Recently, we posted an interview with CO:Member, Courtney Searcy, in the Jackson Sun. But there was a lot more to the interview that didn't get published. Here's the discussion in full!
How did Souvenir Design Co. come to be?
Katie Williams and I went through all of our graphic design classes together, and became good friends during that time. Last year, we decided to take Co.Starters together since we both do freelance design, and we wanted to see what it would take to pursue that full time. We also both have a dream of having a studio and a shop, so we thought we’d take the course. At the end of the class, there’s a pitch night. As we tried to work on our individual pitches, the class facilitator encouraged us to think about working together since a lot of our style overlaps, and our skills are complementary. So we settled on a name, and are now in the stages of figuring out exactly what the business will look like.
Are you still working with the paper company? Tell me about that.
It’s a dream of Marcie’s for Fig Paper Company to become a thriving social enterprise that could offer employment to women in Ethiopia and here, giving them the same opportunity to pursue the same kind of creative work that we’ve found so much joy in. We don’t have a timeline or anything like that, but I think it’s still in the works, and I want to be a part of making it happen in any way I can.
How did you get into design and lettering originally?
I’ve always made cards for friends’ birthdays, or elaborate poster projects for class, or cared a little too much about my handwriting, but I never thought much of it. I’m not even sure if I knew design was a job people do. I started college as a journalism major because I liked to write, and it was an easy to recognize skill. However, in college I became friends with Katie, who was an art major, which exposed me to a lot of possibilities. I started to realize that design and hand-lettering was a thing people actually do, and I had more and more people start asking me to do projects like chalkboards or wedding invitations for them. So my senior year, I signed up for a couple of art classes that ended up leaving no time for anything else, so I crammed the art major into two years of study.
How does being located in Jackson affect how your business runs?
For one, the market is less crowded with people who do the same kind of work we do. It also seems like Jackson is really growing and new businesses mean new opportunities for design. I’m definitely still figuring that part out.
Three Jackson favorites? (places, restaurants, events, people, etc.)
ComeUnity Cafe: Saturday brunch and the best lunch every day. Plus it’s a great example of people thinking of different ways to serve the needs of their city.
Jackson Pop-Up Shops: This gives so many people an opportunity to sell their work and encourages so many makers to keep making.
theCO: theCO makes being an entrepreneur seem so much more doable. It’s providing resources and connecting people from all kinds of ventures, which is great.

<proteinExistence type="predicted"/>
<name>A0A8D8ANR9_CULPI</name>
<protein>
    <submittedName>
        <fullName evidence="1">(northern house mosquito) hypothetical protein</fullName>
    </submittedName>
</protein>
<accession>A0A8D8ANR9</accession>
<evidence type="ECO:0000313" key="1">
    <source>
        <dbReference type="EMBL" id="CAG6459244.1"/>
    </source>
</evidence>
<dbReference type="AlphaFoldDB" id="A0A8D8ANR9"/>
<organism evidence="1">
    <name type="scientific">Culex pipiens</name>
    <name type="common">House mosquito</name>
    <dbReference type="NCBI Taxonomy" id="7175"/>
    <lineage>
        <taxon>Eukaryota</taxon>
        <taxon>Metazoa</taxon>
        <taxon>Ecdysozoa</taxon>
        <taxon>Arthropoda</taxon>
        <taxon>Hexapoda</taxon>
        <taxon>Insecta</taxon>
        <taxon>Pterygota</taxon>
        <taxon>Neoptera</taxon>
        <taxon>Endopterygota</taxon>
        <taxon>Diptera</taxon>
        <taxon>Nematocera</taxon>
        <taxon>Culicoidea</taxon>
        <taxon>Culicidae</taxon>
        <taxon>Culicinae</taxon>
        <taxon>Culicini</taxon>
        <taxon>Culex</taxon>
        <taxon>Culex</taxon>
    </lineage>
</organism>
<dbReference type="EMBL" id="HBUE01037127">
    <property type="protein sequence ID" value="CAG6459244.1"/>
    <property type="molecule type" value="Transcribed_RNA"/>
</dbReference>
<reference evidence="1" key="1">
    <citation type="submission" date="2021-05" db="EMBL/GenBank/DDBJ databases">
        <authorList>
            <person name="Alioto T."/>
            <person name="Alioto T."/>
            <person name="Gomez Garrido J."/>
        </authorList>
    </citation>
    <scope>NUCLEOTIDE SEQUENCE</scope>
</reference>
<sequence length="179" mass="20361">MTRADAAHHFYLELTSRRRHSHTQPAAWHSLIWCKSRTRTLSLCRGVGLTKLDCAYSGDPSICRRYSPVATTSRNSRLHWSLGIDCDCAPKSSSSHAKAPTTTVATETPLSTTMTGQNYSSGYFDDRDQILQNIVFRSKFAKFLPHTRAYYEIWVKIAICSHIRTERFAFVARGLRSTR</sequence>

What do you hope to be doing in ten years?
It’s hard for me to imagine that — because I look at the things I’m doing now and I had no idea they were coming even two years ago. Being here and getting to be experience the beginning stages of theCO, Jackson Pop-up Shops, Our Jackson Home, Fig Paper Company, and now Souvenir has been really exciting. I don’t know if I’ll be in Jackson or doing full time design in ten years, but do hope that in ten years I’ll still be doing work that benefits a community, and that allows me to continue to participate in that. I’ve always talked about having a shop, so maybe that could happen in the next ten years.
You’re also a part of Our Jackson Home. What do you do with them?
Sometimes I take pictures, sometimes I design a graphic to go with a story, and sometimes I write stories, too. It’s made me realize that art and design and journalism have two things in common: telling stories and creating community. When an artist or a writer or a musician puts their work out there, their goal is to connect with someone else and build an audience, which creates a kind of community around their work. My hope is that with OJH, I can be a part of telling stories that help create a thriving community.
As a designer, you probably felt a little called to a big city. What’s keeping you here?
There are plenty of moments bigger cities seem more appealing, but it’s really the people that keep me here. There are so many people here who didn’t plan to stay here, but have decided to make this a better place to be through whatever career or new venture they might want to pursue. Everything I’m involved in is fresh and new. That’s both exciting and scary, because I can’t know the outcome of any of it. So for now, I’m still here because I’m seeing growth and opportunity to do the things I love.
What advice do you have for Jacksonians to make this town better?
It seems like what makes a town better is people who commit to it, and who pursue the things they love doing for the sake of their community. Great cities are made by people who care about one another, and who start businesses, write music, make art, teach students, fight injustice, and put the skills they have been given to use. Jackson is an enjoyable place for me to live because I happen to know a lot of people who are wholeheartedly pursuing these kinds of things.
Brady Heyen is an intern, a writer, a composer, and the author of this piece.